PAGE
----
Diabetes in Seniors—Know These 5 Early Signs

This week is National Diabetes Week, and it’s time to have some thoughtful discussions about the cause, warning signs, and impact of diabetes.

So, here are some early signs of diabetes in seniors, to help prevent and manage the chronic disease that around 1.3 million Australians live with each year.

What is Diabetes in Seniors?

Let’s start with an overview of diabetes, in simple terms.

Some of the food we eat breaks down into glucose, a form of sugar that provides much-needed energy to our bodies. To use glucose effectively, our pancreas produces insulin, which regulates sugar levels and allows us to store energy. People with diabetes either don’t produce enough insulin to manage glucose levels, or they’re unable to use the insulin they produce properly. This leads to excess glucose in their bloodstream, which in turn is bad for their health.

Diabetes is thought to affect around 25%-33% of older adults, with Type 2 diabetes being the most common. Type 2 diabetes is mostly preventable, commonly caused by poor food choices and a lack of exercise. This means that healthy choices, including eating lots of fruit and veg and exercising regularly, could greatly reduce your risk of developing the disease.

5 Early Warning Signs of Diabetes in Seniors

Prediabetes (the beginning of diabetes) can present with mild symptoms that are easy to overlook. So, it’s important to pay close attention to how you’re feeling day-to-day as you age.

  1. Increased Thirst and Urination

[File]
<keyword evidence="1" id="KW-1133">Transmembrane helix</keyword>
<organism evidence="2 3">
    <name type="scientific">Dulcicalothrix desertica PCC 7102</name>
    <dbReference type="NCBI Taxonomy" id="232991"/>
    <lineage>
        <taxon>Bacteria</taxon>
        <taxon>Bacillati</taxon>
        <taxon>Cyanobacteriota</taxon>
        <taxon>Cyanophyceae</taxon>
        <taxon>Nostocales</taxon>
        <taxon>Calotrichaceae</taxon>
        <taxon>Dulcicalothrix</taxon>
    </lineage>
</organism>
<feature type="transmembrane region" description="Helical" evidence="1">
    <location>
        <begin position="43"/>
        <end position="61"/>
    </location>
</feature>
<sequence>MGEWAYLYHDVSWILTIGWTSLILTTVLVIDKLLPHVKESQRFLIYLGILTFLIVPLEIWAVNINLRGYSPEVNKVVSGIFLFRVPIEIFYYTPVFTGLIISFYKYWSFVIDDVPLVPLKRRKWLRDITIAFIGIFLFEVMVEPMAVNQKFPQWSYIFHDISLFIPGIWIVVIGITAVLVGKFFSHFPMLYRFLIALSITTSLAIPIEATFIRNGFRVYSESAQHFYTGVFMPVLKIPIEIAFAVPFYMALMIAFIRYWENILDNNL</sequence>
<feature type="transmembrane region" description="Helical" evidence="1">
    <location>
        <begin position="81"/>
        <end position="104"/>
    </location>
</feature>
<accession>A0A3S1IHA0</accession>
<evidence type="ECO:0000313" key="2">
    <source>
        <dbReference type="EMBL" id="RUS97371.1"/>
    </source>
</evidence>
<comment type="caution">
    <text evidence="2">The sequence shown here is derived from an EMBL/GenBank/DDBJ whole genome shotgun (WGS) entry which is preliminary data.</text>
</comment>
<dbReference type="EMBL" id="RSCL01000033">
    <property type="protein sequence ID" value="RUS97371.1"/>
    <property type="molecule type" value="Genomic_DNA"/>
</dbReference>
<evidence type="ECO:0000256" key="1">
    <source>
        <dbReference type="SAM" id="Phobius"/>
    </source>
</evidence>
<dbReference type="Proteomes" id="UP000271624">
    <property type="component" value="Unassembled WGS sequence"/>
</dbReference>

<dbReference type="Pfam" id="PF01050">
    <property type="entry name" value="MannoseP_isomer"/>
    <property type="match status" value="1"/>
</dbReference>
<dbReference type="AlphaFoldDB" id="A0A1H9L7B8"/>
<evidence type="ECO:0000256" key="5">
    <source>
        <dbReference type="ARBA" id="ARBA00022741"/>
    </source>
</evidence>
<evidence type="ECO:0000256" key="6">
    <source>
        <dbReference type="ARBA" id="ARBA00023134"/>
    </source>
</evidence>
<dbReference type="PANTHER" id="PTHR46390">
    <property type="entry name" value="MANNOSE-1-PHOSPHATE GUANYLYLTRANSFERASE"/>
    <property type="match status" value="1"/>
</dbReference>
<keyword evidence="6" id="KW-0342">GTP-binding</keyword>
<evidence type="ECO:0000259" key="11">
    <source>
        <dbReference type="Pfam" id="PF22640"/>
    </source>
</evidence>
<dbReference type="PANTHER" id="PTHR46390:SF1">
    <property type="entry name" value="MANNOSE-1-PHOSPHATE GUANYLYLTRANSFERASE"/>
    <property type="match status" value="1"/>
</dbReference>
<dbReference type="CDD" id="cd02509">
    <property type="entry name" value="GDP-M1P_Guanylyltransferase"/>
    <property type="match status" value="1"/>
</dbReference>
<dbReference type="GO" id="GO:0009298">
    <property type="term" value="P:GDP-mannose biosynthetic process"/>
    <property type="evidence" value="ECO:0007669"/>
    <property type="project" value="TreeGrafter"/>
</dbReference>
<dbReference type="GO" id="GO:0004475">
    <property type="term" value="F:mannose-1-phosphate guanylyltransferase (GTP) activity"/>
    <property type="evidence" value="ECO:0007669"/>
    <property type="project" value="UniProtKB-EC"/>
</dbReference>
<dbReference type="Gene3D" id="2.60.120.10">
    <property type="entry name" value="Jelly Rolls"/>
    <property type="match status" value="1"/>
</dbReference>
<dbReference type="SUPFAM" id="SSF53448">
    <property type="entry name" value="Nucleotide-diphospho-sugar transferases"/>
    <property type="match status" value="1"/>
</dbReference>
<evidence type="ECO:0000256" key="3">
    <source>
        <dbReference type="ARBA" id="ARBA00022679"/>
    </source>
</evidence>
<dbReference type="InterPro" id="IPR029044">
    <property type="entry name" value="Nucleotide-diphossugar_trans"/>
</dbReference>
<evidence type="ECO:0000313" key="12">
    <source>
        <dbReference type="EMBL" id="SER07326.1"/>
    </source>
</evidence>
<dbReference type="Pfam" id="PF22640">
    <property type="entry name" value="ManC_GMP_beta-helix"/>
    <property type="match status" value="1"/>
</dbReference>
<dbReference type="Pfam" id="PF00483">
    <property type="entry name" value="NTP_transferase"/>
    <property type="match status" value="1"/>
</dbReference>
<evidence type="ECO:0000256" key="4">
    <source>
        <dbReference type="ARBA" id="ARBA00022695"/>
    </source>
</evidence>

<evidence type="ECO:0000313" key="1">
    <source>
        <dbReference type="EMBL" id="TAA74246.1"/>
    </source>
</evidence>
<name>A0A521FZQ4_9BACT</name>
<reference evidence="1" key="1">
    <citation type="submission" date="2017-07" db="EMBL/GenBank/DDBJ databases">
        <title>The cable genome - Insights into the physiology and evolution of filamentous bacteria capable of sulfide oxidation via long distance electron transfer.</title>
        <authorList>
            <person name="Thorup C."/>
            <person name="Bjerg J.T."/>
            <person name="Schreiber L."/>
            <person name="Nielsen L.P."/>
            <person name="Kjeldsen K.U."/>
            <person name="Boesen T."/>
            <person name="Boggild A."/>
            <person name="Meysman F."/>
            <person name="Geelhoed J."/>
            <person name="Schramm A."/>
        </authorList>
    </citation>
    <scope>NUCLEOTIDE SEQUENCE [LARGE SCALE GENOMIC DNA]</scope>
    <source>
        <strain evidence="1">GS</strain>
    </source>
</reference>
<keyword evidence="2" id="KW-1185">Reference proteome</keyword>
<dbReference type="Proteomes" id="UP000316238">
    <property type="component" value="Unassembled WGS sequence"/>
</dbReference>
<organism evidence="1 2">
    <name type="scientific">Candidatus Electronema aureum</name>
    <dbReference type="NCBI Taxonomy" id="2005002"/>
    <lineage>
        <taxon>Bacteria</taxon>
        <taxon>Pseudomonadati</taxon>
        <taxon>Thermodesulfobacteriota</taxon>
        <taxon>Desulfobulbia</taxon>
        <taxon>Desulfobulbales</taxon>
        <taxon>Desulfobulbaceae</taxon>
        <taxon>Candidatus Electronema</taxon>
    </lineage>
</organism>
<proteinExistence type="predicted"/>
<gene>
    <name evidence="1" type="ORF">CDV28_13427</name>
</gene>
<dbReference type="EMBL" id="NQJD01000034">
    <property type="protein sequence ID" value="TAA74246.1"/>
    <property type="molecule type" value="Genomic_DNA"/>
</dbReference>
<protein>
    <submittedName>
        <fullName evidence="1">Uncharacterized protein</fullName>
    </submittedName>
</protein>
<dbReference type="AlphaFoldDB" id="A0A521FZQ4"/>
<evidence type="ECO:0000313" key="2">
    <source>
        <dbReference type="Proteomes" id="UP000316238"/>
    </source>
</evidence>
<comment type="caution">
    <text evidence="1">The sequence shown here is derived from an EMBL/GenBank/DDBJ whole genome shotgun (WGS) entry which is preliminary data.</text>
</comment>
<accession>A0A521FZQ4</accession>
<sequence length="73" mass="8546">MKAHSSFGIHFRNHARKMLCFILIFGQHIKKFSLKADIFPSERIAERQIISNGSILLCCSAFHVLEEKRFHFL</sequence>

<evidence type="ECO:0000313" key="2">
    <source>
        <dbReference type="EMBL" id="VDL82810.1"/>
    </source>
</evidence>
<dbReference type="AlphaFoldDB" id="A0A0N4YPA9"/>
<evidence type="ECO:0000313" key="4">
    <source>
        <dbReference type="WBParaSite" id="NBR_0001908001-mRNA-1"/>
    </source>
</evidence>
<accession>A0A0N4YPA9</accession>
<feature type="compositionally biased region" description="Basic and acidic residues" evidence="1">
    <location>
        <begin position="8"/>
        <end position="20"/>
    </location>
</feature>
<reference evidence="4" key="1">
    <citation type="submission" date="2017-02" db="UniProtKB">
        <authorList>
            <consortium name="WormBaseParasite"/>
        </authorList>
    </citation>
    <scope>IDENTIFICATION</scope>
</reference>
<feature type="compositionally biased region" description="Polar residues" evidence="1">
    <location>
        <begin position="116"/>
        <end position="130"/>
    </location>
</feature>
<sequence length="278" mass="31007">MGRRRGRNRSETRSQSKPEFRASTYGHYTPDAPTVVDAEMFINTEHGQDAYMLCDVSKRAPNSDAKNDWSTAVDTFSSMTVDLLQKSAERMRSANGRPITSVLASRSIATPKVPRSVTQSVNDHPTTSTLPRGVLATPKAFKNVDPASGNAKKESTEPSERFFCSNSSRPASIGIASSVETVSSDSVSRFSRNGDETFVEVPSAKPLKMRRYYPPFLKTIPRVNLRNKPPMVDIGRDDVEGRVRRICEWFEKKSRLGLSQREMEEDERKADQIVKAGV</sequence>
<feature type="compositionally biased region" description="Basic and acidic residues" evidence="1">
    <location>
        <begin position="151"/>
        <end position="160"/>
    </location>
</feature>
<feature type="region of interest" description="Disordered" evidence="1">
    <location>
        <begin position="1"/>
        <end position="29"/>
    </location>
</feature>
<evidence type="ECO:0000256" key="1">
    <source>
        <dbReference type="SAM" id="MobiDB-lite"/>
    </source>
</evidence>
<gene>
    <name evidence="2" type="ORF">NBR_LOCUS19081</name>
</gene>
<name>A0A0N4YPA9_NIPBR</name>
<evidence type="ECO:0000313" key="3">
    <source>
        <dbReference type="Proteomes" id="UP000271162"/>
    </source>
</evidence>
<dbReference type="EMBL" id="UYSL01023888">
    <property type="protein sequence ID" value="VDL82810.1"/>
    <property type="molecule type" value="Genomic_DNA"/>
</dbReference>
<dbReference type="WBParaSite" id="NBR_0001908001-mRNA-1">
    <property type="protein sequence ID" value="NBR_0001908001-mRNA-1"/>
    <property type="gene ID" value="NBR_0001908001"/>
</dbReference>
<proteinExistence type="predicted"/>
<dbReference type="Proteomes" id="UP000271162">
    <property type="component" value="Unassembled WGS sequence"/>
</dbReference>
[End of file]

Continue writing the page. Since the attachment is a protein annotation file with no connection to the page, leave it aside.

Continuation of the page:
Excess glucose makes our kidneys kick into overdrive, working hard to remove it from our system. With our kidneys working so hard, we’ll likely experience intense thirst or extra trips to the bathroom.

  1. Blurred Vision

High blood sugar (excess glucose) can strain the blood vessels in our eyes, which can then cause blurry vision. This blurry vision may only be temporary but can cause issues with sight, if left untreated.

  1. Extreme Fatigue

As we age, our endurance tends to decline, leading to feelings of fatigue. This makes it easy to dismiss extreme fatigue as a normal symptom of growing older. However, is it not normal to feel fatigued for days or weeks on end, or after a good night’s sleep.

Because diabetes and prediabetes make it difficult to process glucose (and therefore create energy), our body may feel exhausted no matter how much we eat or sleep.

  1. Slow-Healing Wounds

High blood sugar limits blood flow, especially to our limbs, and blood flow is very important for healing wounds. People with prediabetes might find that small cuts or abrasions take much longer to heal than normal. Or, they may experience recurring infections.

  1. Weight Changes

Seniors with prediabetes may lose a few kilos without any conscious effort, as the body burns stored fat instead of using energy from food (glucose). On the other hand, extreme fatigue and a lack of energy may increase feelings of hunger, leading to overeating. If your weight has fluctuated an unusual amount (either up or down), it’s time to consult a doctor.

Diabetes and prediabetes may manifest differently in each person. You might experience one or all of the symptoms listed above, or a different set of symptoms entirely. If you notice any changes in your health or any strange sensations in your body, it’s incredibly important to consult your GP as soon as possible.

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